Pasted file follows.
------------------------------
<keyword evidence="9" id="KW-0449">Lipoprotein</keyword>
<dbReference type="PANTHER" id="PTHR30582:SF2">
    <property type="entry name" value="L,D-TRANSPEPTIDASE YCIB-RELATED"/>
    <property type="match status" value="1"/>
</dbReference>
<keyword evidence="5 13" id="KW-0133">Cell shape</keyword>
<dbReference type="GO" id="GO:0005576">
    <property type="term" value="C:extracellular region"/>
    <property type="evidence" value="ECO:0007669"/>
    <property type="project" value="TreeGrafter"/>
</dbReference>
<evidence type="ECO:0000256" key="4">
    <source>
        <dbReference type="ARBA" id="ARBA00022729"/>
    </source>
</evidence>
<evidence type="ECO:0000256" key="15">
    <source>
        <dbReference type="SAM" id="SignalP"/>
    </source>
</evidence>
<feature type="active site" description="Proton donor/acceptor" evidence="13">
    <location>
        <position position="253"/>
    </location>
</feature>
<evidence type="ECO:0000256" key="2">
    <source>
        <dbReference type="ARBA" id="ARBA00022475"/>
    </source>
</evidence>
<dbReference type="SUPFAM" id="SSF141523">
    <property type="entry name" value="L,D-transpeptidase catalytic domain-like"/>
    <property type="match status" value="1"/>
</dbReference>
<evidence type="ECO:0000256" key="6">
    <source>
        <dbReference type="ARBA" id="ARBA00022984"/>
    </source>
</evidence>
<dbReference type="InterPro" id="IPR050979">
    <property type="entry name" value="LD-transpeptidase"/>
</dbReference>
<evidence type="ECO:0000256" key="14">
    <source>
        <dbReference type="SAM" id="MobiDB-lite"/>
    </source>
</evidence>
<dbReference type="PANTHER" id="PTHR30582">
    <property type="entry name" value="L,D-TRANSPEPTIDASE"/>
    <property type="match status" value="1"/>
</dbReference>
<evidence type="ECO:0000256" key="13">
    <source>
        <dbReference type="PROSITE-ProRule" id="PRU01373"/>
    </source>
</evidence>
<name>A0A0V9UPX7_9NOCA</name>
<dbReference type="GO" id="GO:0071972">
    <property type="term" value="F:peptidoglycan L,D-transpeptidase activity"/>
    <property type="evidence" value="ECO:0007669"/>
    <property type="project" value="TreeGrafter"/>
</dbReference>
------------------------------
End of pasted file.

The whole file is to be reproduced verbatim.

<keyword evidence="9" id="KW-0449">Lipoprotein</keyword>
<dbReference type="PANTHER" id="PTHR30582:SF2">
    <property type="entry name" value="L,D-TRANSPEPTIDASE YCIB-RELATED"/>
    <property type="match status" value="1"/>
</dbReference>
<keyword evidence="5 13" id="KW-0133">Cell shape</keyword>
<dbReference type="GO" id="GO:0005576">
    <property type="term" value="C:extracellular region"/>
    <property type="evidence" value="ECO:0007669"/>
    <property type="project" value="TreeGrafter"/>
</dbReference>
<evidence type="ECO:0000256" key="4">
    <source>
        <dbReference type="ARBA" id="ARBA00022729"/>
    </source>
</evidence>
<evidence type="ECO:0000256" key="15">
    <source>
        <dbReference type="SAM" id="SignalP"/>
    </source>
</evidence>
<feature type="active site" description="Proton donor/acceptor" evidence="13">
    <location>
        <position position="253"/>
    </location>
</feature>
<evidence type="ECO:0000256" key="2">
    <source>
        <dbReference type="ARBA" id="ARBA00022475"/>
    </source>
</evidence>
<dbReference type="SUPFAM" id="SSF141523">
    <property type="entry name" value="L,D-transpeptidase catalytic domain-like"/>
    <property type="match status" value="1"/>
</dbReference>
<evidence type="ECO:0000256" key="6">
    <source>
        <dbReference type="ARBA" id="ARBA00022984"/>
    </source>
</evidence>
<dbReference type="InterPro" id="IPR050979">
    <property type="entry name" value="LD-transpeptidase"/>
</dbReference>
<evidence type="ECO:0000256" key="14">
    <source>
        <dbReference type="SAM" id="MobiDB-lite"/>
    </source>
</evidence>
<dbReference type="PANTHER" id="PTHR30582">
    <property type="entry name" value="L,D-TRANSPEPTIDASE"/>
    <property type="match status" value="1"/>
</dbReference>
<evidence type="ECO:0000256" key="13">
    <source>
        <dbReference type="PROSITE-ProRule" id="PRU01373"/>
    </source>
</evidence>
<name>A0A0V9UPX7_9NOCA</name>
<dbReference type="GO" id="GO:0071972">
    <property type="term" value="F:peptidoglycan L,D-transpeptidase activity"/>
    <property type="evidence" value="ECO:0007669"/>
    <property type="project" value="TreeGrafter"/>
</dbReference>